by Don Quijones, Wolf Street:
“With Friends Like These…” Spain Tries to Scupper Italian Takeover of “Strategic” Company
The race is on in Spain to stop Atlantia SpA, an Italian infrastructure group majority owned by the Benetton family, from buying Barcelona-based toll-road operator Abertis Infraestructuras SA. Atlantia SpA made a €16.3-billion ($19 billion) bid for Abertis back in May. Thanks to the fact Atlantia can borrow money at an absurdly low rate (grazie mille, Signor Draghi), most of its bid is in cash.
Spain’s government has taken a keen interest in proceedings. “It doesn’t please us at all,” said senior government sources in May. The Rajoy government claims that the motorways controlled by Abertis, both in Spain and overseas, as well as its majority stake in Hispasat, the world’s ninth largest satellite operator, represent national strategic assets.
The biggest concern appears to be over the prospect of decisions pertaining to Abertis’ assets being made in another European capital, though according to sources cited by Expansión, the real reason is that the Spanish government “doesn’t want Abertis in Italian hands — it’s as simple as that.”
Spain’s Ministries of Development and Energy have even urged Spain’s market regulator, the CNMV, to block Atlantia’s takeover bid on the grounds that the Italian company did not ask for the government’s prior approval before tabling the bid. It’s a curious pretext given that the Chinese company Cosco did not request the Spanish government’s prior blessing before acquiring Noatum, the largest maritime terminals operator in Spain, which surely also qualifies as a key national strategic asset. Nor did the US private equity fund that owned Noatum before Cosco.
The delay in the Abertis buyout is taking its toll. Big global funds, some of which have already backed their respective horses with big money, are beginning to fret that the operation could end up getting bogged down in legal battles. “There is concern because the feeling is that a takeover bid of this size will not withstand two or three years of legal challenges,” one of the fund managers told Expansión.
It’s not the first time this year that an Italian company’s takeover bid for a European rival has been hampered by government intervention. In July France’s newly elected President Emmanuel Macron temporarily nationalizedFrance’s biggest shipyards to frustrate an Italian takeover, ripping up a prior agreement in a protectionist move that infuriated Rome.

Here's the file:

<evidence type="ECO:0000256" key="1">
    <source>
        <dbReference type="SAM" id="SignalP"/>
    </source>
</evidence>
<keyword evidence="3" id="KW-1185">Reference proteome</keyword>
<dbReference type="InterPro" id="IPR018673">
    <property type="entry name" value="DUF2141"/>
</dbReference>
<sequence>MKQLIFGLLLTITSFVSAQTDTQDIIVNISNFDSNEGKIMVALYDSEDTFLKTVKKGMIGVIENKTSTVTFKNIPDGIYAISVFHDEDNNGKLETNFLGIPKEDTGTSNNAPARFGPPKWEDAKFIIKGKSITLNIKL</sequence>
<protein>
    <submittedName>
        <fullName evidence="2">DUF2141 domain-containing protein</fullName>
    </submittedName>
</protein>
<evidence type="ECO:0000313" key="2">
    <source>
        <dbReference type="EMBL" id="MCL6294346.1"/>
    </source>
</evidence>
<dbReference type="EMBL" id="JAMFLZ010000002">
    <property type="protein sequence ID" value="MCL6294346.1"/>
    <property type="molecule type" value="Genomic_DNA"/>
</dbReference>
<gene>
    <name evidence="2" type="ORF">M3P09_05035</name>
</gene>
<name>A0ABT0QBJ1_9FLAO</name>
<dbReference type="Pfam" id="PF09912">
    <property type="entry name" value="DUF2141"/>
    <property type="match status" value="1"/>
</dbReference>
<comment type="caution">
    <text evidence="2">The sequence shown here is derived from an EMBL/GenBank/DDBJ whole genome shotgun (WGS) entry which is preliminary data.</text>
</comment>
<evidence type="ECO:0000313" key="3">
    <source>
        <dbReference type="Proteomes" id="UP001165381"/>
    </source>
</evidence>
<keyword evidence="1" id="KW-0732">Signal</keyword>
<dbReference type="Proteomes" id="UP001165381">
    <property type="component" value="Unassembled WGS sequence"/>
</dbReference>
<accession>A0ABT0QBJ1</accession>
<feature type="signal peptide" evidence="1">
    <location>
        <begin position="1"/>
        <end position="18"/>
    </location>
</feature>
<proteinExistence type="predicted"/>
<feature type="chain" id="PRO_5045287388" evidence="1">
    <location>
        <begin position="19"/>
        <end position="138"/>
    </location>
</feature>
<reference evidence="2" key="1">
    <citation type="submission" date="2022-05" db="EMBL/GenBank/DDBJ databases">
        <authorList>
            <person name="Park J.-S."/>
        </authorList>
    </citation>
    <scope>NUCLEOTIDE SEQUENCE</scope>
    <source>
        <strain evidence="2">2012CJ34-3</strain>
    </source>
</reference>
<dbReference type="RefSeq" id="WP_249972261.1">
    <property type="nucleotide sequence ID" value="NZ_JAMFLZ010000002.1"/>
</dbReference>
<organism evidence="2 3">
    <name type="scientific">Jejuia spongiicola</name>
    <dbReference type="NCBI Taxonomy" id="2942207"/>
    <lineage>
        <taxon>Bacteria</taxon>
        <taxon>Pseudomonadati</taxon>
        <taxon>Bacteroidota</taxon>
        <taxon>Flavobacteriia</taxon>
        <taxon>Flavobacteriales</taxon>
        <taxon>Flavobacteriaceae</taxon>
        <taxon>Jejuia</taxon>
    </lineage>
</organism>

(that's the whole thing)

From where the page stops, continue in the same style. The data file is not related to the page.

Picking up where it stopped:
The Macron government blocked the sale of STX France to the Italian group Fincantieri in order to “defend the strategic interests of France”, using a ‘pre-emption’ right to buy all shares. In September a deal was finally struck that gave Italy’s Fincantieri (FCT.MI) effective control over French shipbuilding firm STX France but only under shared ownership and strict conditions.
Nonetheless, the diplomatic damage was already done, and it’s intensified feelings that Italian companies do not enjoy the same cross-border investment opportunities as their French or Germany counterparts.
Over the last five years, French companies have engaged in 177 Italian takeovers, for a total value of $41.8 billion. That’s six times Italy’s total corporate purchases in France over the same period. As the Italian author Thomas Fazi points out, this uneven treatment of cross-border corporate buyouts is not just causing a lot of lost love between European capitals; it’s leading to an increased “centralization” of European capital as German and French firms take over a huge number of businesses (or stakes of them) in periphery countries.
And now Spain’s government wants to take a leaf out of the same book.
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